Crigler Najjar Syndrome
National Organization for Rare Disorders, Inc.
It is possible that the main title of the report Crigler Najjar Syndrome is not the name you expected.
Crigler-Najjar syndrome is a rare genetic disorder characterized by an inability to properly convert and clear bilirubin from the body. Bilirubin is an orange-yellow bile pigment that is mainly a byproduct of the natural breakdown (degeneration) of old or worn out red blood cells (hemolysis). Normally, bilirubin created in this process is converted from an unconjugated form to a form that can be dissolved in water and excreted from the body (called conjugated bilirubin). Affected individuals cannot convert unconjugated bilirubin to the conjugated form because they lack a specific liver enzyme required to break down (metabolize) bilirubin. Since they cannot convert bilirubin, they develop abnormally high levels of unconjugated bilirubin in the blood (hyperbilirubinemia).
The hallmark finding of Crigler-Najjar syndrome is a persistent yellowing of the skin, mucous membranes and whites of the eyes (jaundice). There are two forms of this disorder: Crigler-Najjar syndrome type I, characterized by a nearly complete lack of enzyme activity and severe, even life-threatening symptoms; and Crigler-Najjar syndrome type II, characterized by partial enzyme activity and milder symptoms. Both forms are inherited as autosomal recessive traits and are caused by errors or disruptions (mutations) of the UGT1A1 gene.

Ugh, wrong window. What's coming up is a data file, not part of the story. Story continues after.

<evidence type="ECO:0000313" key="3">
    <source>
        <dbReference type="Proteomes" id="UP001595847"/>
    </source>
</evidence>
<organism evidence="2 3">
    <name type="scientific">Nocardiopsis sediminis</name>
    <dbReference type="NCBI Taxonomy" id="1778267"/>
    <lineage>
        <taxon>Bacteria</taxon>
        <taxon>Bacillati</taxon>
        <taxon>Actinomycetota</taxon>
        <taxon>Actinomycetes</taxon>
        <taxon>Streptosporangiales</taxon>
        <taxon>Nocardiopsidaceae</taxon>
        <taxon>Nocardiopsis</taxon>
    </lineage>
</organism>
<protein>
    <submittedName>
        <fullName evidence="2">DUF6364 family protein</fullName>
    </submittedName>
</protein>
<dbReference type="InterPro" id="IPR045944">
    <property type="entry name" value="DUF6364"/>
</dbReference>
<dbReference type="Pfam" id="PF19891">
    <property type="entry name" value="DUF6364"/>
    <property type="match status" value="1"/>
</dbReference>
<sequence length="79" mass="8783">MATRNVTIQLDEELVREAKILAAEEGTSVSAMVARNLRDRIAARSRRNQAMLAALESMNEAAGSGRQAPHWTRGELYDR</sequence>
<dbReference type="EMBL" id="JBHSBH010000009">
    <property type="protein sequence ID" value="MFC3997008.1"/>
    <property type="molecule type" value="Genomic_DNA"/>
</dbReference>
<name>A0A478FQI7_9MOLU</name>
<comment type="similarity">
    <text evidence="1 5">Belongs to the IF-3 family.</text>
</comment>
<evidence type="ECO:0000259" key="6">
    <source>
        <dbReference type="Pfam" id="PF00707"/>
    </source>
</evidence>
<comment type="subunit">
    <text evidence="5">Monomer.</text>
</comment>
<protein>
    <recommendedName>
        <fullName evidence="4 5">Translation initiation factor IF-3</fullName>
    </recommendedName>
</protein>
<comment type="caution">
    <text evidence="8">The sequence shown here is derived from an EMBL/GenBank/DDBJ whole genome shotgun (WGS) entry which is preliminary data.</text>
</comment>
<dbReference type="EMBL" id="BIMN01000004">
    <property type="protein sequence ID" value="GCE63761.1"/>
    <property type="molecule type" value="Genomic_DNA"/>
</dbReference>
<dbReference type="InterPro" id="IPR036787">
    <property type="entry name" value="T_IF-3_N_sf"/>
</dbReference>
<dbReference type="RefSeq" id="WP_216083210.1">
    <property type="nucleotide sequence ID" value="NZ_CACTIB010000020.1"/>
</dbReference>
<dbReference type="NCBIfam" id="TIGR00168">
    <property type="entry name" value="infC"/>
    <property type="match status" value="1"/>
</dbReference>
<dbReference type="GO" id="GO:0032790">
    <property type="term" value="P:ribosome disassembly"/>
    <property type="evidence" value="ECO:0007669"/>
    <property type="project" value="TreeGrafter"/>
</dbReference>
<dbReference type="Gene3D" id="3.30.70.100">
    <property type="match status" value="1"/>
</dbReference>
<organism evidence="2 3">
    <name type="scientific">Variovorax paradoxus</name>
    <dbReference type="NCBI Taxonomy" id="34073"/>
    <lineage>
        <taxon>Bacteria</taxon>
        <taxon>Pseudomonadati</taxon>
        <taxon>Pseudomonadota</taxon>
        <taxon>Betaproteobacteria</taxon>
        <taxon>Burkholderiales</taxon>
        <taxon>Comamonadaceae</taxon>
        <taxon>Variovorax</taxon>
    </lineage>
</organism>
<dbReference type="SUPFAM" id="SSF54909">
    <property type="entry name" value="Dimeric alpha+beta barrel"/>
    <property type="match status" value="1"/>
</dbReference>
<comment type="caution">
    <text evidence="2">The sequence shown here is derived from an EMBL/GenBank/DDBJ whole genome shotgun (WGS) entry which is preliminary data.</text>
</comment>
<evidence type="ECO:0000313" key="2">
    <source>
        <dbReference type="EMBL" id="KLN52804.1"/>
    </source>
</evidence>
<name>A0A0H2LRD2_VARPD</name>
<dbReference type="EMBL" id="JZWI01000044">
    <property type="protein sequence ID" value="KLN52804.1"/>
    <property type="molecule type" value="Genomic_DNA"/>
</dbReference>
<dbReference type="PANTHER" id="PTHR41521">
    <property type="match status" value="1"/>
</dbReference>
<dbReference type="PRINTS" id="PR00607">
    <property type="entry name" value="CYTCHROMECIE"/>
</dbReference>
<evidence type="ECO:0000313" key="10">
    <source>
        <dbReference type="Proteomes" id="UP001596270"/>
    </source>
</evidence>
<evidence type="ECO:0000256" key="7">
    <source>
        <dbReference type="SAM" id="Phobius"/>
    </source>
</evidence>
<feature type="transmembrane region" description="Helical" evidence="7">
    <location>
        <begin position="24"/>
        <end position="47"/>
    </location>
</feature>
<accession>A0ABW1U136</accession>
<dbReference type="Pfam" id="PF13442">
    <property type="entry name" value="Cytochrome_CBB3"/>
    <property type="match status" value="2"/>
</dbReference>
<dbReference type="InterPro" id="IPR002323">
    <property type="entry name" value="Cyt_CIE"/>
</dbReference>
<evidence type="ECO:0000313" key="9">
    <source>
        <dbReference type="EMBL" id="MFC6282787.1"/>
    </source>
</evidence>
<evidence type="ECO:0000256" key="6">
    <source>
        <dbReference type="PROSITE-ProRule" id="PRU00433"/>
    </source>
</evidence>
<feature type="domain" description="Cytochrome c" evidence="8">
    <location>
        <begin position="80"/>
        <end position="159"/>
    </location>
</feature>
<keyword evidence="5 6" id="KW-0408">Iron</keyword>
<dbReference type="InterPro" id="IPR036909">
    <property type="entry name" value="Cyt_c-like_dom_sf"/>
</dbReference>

Crigler-Najjar syndrome was first recognized in six infants of three couples who were blood relatives (consanguineous). These cases were reported in the medical literature in 1952 by Drs. Crigler and Najjar. In 1962, Dr. Arias reported a milder version of this disorder, which is now termed Crigler-Najjar syndrome type II.
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This is an abstract of a report from the National Organization for Rare Disorders (NORD). For a full-text version of this report, go to www.rarediseases.org and click on Rare Disease Database under "Rare Disease Information".
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Last Updated: 8/2/2016
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